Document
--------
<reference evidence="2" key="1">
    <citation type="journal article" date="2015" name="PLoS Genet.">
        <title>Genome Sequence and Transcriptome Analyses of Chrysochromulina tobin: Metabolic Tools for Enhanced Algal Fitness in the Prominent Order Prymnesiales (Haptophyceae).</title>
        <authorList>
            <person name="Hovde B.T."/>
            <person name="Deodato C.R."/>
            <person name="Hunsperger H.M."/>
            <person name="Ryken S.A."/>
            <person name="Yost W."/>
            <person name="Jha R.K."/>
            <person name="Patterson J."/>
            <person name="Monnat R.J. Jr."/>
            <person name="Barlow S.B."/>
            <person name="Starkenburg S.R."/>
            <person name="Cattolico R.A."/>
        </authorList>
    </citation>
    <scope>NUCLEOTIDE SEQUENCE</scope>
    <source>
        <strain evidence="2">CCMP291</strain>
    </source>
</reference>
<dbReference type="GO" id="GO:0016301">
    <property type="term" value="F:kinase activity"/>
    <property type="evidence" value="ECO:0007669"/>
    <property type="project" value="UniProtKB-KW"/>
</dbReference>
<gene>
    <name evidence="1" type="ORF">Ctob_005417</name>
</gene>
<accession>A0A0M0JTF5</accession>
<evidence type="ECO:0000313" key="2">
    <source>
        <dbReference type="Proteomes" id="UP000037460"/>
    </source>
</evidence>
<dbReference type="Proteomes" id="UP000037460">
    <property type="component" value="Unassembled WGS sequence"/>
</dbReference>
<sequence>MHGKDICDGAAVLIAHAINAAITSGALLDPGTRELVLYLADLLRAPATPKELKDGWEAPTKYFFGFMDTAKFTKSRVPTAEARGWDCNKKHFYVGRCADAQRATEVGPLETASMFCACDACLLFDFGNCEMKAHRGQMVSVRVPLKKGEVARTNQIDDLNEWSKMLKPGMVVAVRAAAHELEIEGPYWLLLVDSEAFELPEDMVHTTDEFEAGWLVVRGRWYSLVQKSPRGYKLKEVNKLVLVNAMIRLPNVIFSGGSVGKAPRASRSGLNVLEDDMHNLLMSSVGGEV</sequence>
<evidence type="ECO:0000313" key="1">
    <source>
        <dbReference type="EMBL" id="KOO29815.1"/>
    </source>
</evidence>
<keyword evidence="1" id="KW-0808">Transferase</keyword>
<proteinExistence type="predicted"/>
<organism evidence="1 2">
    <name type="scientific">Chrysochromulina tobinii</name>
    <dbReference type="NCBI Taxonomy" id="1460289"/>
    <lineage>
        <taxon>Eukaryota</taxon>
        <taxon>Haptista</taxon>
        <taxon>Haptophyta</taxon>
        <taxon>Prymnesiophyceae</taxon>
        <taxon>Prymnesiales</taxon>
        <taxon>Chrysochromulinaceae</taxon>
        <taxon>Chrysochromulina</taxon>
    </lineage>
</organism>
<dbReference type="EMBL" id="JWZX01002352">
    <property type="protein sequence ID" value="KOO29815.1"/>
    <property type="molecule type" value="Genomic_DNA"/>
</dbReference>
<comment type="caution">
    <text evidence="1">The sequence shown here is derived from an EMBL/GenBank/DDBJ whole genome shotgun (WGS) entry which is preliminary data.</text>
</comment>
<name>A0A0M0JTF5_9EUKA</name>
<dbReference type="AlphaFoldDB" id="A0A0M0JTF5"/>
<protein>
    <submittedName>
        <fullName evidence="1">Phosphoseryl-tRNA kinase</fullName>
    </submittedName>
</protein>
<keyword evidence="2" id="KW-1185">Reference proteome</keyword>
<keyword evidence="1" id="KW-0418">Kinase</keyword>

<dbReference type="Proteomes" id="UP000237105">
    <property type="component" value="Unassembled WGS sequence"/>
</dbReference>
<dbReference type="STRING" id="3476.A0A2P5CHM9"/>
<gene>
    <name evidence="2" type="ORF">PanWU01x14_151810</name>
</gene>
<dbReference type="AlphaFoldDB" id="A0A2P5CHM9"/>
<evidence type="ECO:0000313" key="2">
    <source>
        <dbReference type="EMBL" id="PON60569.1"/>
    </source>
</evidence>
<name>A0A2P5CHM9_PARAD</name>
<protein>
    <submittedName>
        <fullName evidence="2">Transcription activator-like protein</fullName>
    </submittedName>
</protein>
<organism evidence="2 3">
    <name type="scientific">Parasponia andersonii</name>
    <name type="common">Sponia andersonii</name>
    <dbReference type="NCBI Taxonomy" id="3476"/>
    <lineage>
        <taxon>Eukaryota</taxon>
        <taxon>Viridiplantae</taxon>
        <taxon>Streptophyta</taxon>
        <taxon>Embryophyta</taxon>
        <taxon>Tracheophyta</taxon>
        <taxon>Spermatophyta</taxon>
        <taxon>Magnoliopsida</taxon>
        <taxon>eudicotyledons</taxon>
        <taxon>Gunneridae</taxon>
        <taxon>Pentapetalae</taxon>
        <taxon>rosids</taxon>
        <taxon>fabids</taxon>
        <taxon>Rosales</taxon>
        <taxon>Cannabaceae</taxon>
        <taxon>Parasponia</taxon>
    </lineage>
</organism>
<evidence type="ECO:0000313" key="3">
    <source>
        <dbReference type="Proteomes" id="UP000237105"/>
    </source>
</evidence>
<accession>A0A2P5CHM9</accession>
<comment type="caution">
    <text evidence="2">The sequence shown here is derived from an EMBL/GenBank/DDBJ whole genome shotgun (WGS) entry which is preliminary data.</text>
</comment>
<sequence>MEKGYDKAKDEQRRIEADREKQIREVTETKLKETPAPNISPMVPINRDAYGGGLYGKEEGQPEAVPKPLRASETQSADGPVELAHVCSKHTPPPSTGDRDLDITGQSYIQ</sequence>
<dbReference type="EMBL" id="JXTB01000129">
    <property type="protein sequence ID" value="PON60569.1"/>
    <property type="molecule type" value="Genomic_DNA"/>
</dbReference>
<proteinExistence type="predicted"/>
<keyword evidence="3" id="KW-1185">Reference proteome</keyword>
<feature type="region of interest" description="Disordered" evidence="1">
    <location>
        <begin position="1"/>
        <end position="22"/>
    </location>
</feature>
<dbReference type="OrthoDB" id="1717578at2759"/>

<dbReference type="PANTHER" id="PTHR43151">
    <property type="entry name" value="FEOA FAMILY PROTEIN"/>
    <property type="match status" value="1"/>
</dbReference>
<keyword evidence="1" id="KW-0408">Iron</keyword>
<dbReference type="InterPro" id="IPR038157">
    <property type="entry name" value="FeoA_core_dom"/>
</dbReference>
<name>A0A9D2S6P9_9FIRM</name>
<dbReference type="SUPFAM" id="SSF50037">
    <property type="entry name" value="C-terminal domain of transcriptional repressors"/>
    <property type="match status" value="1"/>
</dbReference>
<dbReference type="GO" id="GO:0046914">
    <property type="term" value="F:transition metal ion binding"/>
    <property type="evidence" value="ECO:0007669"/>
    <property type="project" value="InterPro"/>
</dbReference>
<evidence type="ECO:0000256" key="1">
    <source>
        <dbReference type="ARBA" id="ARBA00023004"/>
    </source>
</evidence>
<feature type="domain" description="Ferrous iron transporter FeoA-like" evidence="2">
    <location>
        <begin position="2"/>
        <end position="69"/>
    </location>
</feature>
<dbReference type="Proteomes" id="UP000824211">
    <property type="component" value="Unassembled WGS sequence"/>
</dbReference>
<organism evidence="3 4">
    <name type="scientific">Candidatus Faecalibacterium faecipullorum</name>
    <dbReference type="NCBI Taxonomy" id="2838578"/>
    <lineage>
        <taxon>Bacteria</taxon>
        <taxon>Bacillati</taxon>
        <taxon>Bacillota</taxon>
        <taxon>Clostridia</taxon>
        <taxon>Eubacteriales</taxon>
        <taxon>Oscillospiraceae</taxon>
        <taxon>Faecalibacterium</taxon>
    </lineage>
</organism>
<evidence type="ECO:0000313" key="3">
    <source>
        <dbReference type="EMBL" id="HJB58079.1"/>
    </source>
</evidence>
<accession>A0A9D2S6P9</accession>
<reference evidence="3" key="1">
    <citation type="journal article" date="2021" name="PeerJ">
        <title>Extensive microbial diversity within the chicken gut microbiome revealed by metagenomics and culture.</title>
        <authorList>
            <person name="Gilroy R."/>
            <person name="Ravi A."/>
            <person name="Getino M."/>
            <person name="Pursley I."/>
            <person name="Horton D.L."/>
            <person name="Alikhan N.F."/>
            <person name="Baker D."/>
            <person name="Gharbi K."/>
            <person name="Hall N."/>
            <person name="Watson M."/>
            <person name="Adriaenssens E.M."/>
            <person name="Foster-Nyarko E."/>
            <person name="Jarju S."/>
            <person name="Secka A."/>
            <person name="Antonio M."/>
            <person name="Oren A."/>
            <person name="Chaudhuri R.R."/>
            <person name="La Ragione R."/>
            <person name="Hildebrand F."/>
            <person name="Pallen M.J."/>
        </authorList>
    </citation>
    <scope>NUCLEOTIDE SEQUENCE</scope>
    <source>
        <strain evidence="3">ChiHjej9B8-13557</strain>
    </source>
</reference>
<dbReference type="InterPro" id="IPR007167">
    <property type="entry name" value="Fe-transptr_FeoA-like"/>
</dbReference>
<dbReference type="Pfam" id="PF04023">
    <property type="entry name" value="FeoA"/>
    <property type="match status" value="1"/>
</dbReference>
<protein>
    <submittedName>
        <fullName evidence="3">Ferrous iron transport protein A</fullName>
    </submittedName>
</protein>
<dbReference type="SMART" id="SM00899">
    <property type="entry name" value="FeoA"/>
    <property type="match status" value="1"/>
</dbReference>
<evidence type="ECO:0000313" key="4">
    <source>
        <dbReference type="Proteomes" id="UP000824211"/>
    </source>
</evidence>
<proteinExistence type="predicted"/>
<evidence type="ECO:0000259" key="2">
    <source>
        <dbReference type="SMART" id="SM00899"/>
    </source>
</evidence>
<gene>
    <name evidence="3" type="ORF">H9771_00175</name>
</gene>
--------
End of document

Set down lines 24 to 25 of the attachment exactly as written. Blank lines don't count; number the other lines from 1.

    <property type="term" value="F:kinase activity"/>
    <property type="evidence" value="ECO:0007669"/>